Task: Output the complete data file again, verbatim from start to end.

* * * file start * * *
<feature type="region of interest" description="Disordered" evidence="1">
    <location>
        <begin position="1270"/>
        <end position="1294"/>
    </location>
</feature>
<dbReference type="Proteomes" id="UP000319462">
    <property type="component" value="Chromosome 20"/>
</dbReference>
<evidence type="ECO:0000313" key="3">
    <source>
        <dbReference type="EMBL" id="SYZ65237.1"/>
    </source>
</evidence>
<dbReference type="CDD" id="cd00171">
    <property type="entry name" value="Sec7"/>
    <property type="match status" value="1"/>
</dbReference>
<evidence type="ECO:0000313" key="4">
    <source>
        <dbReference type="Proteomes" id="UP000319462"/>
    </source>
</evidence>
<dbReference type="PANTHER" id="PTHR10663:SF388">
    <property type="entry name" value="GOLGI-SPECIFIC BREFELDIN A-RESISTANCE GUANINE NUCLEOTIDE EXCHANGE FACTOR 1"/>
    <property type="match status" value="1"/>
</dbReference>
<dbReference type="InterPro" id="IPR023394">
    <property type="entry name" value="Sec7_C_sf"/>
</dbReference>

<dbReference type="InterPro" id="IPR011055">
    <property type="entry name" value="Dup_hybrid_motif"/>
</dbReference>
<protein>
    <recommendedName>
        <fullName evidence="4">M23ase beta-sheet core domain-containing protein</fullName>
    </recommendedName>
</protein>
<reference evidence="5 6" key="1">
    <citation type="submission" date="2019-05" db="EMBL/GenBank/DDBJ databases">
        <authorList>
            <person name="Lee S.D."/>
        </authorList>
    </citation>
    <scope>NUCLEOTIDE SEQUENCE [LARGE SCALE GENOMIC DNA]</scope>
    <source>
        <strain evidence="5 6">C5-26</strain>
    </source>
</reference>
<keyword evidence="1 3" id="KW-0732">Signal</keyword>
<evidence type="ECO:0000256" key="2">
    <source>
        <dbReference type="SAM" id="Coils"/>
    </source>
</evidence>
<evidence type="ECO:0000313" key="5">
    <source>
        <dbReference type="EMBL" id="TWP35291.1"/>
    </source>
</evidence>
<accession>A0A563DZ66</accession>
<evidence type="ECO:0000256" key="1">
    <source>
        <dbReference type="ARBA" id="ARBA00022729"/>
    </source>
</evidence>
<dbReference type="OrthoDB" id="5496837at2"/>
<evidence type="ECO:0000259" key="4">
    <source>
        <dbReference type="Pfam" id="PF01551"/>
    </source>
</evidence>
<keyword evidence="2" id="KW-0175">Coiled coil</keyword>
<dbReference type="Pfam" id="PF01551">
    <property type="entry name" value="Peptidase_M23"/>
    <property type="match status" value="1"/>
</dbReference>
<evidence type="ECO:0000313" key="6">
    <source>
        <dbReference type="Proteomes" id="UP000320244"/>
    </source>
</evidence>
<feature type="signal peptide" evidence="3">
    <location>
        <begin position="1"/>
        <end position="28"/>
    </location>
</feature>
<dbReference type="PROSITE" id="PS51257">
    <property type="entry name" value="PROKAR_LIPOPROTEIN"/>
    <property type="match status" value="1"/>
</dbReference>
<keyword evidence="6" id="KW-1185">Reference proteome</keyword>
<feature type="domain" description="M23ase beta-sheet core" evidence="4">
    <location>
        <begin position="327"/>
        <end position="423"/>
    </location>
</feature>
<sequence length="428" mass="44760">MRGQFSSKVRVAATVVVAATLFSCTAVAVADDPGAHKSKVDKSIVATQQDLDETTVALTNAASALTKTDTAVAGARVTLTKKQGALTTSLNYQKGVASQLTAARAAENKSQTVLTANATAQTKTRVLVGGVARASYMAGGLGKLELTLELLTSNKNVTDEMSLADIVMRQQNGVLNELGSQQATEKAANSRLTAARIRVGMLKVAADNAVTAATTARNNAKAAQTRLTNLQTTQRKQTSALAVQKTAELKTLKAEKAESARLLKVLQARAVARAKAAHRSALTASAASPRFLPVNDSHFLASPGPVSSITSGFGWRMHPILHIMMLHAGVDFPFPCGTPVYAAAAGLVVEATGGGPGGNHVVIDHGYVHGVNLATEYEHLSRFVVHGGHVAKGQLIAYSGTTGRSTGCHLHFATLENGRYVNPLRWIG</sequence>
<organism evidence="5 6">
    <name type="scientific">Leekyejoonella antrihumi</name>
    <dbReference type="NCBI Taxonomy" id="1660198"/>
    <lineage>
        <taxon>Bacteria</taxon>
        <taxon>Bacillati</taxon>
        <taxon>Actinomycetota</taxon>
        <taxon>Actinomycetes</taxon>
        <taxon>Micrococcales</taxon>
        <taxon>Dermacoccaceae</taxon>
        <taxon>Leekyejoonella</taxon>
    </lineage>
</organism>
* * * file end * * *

<feature type="region of interest" description="Disordered" evidence="1">
    <location>
        <begin position="1270"/>
        <end position="1294"/>
    </location>
</feature>
<dbReference type="Proteomes" id="UP000319462">
    <property type="component" value="Chromosome 20"/>
</dbReference>
<evidence type="ECO:0000313" key="3">
    <source>
        <dbReference type="EMBL" id="SYZ65237.1"/>
    </source>
</evidence>
<dbReference type="CDD" id="cd00171">
    <property type="entry name" value="Sec7"/>
    <property type="match status" value="1"/>
</dbReference>
<evidence type="ECO:0000313" key="4">
    <source>
        <dbReference type="Proteomes" id="UP000319462"/>
    </source>
</evidence>
<dbReference type="PANTHER" id="PTHR10663:SF388">
    <property type="entry name" value="GOLGI-SPECIFIC BREFELDIN A-RESISTANCE GUANINE NUCLEOTIDE EXCHANGE FACTOR 1"/>
    <property type="match status" value="1"/>
</dbReference>
<dbReference type="InterPro" id="IPR023394">
    <property type="entry name" value="Sec7_C_sf"/>
</dbReference>

<dbReference type="InterPro" id="IPR011055">
    <property type="entry name" value="Dup_hybrid_motif"/>
</dbReference>
<protein>
    <recommendedName>
        <fullName evidence="4">M23ase beta-sheet core domain-containing protein</fullName>
    </recommendedName>
</protein>
<reference evidence="5 6" key="1">
    <citation type="submission" date="2019-05" db="EMBL/GenBank/DDBJ databases">
        <authorList>
            <person name="Lee S.D."/>
        </authorList>
    </citation>
    <scope>NUCLEOTIDE SEQUENCE [LARGE SCALE GENOMIC DNA]</scope>
    <source>
        <strain evidence="5 6">C5-26</strain>
    </source>
</reference>
<keyword evidence="1 3" id="KW-0732">Signal</keyword>
<evidence type="ECO:0000256" key="2">
    <source>
        <dbReference type="SAM" id="Coils"/>
    </source>
</evidence>
<evidence type="ECO:0000313" key="5">
    <source>
        <dbReference type="EMBL" id="TWP35291.1"/>
    </source>
</evidence>
<accession>A0A563DZ66</accession>
<evidence type="ECO:0000256" key="1">
    <source>
        <dbReference type="ARBA" id="ARBA00022729"/>
    </source>
</evidence>
<dbReference type="OrthoDB" id="5496837at2"/>
<evidence type="ECO:0000259" key="4">
    <source>
        <dbReference type="Pfam" id="PF01551"/>
    </source>
</evidence>
<keyword evidence="2" id="KW-0175">Coiled coil</keyword>
<dbReference type="Pfam" id="PF01551">
    <property type="entry name" value="Peptidase_M23"/>
    <property type="match status" value="1"/>
</dbReference>
<evidence type="ECO:0000313" key="6">
    <source>
        <dbReference type="Proteomes" id="UP000320244"/>
    </source>
</evidence>
<feature type="signal peptide" evidence="3">
    <location>
        <begin position="1"/>
        <end position="28"/>
    </location>
</feature>
<dbReference type="PROSITE" id="PS51257">
    <property type="entry name" value="PROKAR_LIPOPROTEIN"/>
    <property type="match status" value="1"/>
</dbReference>
<keyword evidence="6" id="KW-1185">Reference proteome</keyword>
<feature type="domain" description="M23ase beta-sheet core" evidence="4">
    <location>
        <begin position="327"/>
        <end position="423"/>
    </location>
</feature>
<sequence length="428" mass="44760">MRGQFSSKVRVAATVVVAATLFSCTAVAVADDPGAHKSKVDKSIVATQQDLDETTVALTNAASALTKTDTAVAGARVTLTKKQGALTTSLNYQKGVASQLTAARAAENKSQTVLTANATAQTKTRVLVGGVARASYMAGGLGKLELTLELLTSNKNVTDEMSLADIVMRQQNGVLNELGSQQATEKAANSRLTAARIRVGMLKVAADNAVTAATTARNNAKAAQTRLTNLQTTQRKQTSALAVQKTAELKTLKAEKAESARLLKVLQARAVARAKAAHRSALTASAASPRFLPVNDSHFLASPGPVSSITSGFGWRMHPILHIMMLHAGVDFPFPCGTPVYAAAAGLVVEATGGGPGGNHVVIDHGYVHGVNLATEYEHLSRFVVHGGHVAKGQLIAYSGTTGRSTGCHLHFATLENGRYVNPLRWIG</sequence>
<organism evidence="5 6">
    <name type="scientific">Leekyejoonella antrihumi</name>
    <dbReference type="NCBI Taxonomy" id="1660198"/>
    <lineage>
        <taxon>Bacteria</taxon>
        <taxon>Bacillati</taxon>
        <taxon>Actinomycetota</taxon>
        <taxon>Actinomycetes</taxon>
        <taxon>Micrococcales</taxon>
        <taxon>Dermacoccaceae</taxon>
        <taxon>Leekyejoonella</taxon>
    </lineage>
</organism>